4. HL = discourage if attitude; odd if count (“UDCA”)

So if a partnership decides that HL = discourage works better for ATTITUDE signals, they should consider which protocol they prefer for their COUNT signals independently.

Their choice of “UD” for their attitude signals does not constrain their choice of COUNT signal protocol in any way.

Regardless of which protocol is chosen for each, the partnership still needs to know whether a signal in a particular situation is COUNT or ATTITUDE in order for information to be communicated usefully.

Sure, there may be cases where one combination of protocols for ATTITUDE and COUNT might result in the same card being chosen regardless of which meaning applies. But that would just be a “happy accident.”
There could be other situations where a different protocol choice would lead to a “happy accident” where uncertainty whether signal is ATTITUDE vs. COUNT would be harmless with the same card being correct for either.

In my partnerships, the answer to the question of “what should 3rd hand play from a doubleton?” when partner leads the king (from AK, Rusinow style) is easy:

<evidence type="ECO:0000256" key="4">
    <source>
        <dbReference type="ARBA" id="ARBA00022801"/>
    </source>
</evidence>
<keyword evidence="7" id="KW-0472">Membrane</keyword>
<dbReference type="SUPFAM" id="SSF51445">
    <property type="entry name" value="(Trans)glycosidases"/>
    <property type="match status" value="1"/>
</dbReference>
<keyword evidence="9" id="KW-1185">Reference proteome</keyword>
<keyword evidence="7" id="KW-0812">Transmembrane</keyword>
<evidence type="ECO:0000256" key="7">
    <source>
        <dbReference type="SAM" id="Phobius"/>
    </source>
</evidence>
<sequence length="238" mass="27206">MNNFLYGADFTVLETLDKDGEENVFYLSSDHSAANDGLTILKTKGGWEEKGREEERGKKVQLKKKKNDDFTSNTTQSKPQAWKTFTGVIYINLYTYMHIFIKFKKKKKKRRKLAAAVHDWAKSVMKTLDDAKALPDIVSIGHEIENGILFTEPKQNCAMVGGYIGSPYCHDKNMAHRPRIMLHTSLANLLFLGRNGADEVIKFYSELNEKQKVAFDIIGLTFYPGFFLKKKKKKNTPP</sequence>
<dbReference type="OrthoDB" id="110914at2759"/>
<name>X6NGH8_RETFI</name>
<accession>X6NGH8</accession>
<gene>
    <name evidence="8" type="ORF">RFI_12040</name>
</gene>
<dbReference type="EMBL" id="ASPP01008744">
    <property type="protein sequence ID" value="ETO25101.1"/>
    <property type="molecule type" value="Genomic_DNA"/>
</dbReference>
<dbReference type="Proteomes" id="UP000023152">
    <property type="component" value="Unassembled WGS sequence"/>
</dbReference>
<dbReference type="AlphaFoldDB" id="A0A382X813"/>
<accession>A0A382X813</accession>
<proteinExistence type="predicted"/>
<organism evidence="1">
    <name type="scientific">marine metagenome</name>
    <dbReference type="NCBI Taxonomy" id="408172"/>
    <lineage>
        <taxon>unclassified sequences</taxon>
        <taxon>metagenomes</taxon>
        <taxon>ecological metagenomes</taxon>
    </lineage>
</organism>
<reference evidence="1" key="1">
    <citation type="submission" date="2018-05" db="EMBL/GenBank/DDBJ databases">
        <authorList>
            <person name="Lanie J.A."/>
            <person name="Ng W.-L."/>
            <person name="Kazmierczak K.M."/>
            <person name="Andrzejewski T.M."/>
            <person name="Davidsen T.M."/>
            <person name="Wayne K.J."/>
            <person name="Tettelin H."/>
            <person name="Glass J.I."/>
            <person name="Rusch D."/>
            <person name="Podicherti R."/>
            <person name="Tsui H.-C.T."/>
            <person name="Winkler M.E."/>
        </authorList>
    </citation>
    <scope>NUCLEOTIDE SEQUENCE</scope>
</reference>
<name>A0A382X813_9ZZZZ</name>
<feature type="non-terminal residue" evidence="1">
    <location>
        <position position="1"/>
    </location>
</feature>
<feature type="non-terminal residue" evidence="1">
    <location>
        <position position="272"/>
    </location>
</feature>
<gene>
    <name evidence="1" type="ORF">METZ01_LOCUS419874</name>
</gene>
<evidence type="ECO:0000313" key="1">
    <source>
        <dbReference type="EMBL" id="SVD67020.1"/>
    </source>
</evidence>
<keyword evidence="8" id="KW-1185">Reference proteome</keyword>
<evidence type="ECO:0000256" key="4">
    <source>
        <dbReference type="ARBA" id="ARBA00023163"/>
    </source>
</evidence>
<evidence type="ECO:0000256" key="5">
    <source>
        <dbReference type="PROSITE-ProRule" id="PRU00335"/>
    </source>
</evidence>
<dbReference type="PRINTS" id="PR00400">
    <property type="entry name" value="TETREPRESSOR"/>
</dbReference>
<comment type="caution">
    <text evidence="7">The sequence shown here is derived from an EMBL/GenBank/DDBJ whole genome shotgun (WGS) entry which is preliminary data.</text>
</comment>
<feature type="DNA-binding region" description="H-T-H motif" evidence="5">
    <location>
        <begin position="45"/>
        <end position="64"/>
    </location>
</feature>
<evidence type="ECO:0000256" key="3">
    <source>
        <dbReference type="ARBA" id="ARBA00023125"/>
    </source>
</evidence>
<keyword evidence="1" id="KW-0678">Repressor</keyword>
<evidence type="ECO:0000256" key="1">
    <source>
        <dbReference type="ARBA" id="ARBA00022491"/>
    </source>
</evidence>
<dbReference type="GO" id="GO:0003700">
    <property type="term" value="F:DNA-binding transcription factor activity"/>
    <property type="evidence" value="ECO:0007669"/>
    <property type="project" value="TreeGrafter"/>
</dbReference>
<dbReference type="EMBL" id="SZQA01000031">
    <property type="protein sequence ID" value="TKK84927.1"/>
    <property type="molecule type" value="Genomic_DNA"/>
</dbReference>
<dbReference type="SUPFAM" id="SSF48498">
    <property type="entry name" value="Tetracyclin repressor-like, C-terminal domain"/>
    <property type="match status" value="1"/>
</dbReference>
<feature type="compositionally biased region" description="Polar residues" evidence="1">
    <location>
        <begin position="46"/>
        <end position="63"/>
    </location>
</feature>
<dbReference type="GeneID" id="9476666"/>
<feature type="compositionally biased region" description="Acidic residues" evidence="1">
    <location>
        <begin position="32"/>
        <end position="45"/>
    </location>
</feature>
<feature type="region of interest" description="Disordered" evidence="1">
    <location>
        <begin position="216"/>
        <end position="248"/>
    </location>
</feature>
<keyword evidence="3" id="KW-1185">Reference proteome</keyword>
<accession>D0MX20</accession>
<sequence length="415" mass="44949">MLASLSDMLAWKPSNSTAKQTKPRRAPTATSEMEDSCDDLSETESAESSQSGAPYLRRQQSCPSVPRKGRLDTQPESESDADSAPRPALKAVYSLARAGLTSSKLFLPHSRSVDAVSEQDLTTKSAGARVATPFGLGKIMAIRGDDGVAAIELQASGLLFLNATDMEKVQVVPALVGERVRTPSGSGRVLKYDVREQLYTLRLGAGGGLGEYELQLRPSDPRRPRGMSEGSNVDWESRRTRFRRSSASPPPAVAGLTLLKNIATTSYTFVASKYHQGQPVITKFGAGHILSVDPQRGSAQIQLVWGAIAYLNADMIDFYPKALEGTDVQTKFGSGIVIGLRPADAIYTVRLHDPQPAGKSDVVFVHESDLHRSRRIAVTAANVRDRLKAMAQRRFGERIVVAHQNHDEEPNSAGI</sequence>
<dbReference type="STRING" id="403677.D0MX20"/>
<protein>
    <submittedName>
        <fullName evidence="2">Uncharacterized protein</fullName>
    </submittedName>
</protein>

* 3rd hand's play is ATTITUDE, not COUNT
(except for special case where leader + dummy known
to hold 9+ cards combined in the suit).

So if 3rd hand wants the suit continued (say he wants
to ruff the 3rd round), he plays LOW
(“upside down attitude”).

But if he wants partner to shift to a different suit,
he plays HIGH (still upside down attitude).

* In the case where leader + dummy known to have 9+
cards in the suit combined, we have AGREED that 3rd
hand signals COUNT. Since we happen to play “standard
count”, that means high from two, low from three.
(ear wiggle with a stiff).
If we had agreed “UDC”, we could still have the count agreement,
but the protcol would be the opposite.

Still necessary to know what type of signal we are making.
March 5
Craig Zastera edited this comment March 5
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I agree that this is more than just a double squeeze.

I would use the term “compound squeeze”, although this one is a bit different from standard textbook examples.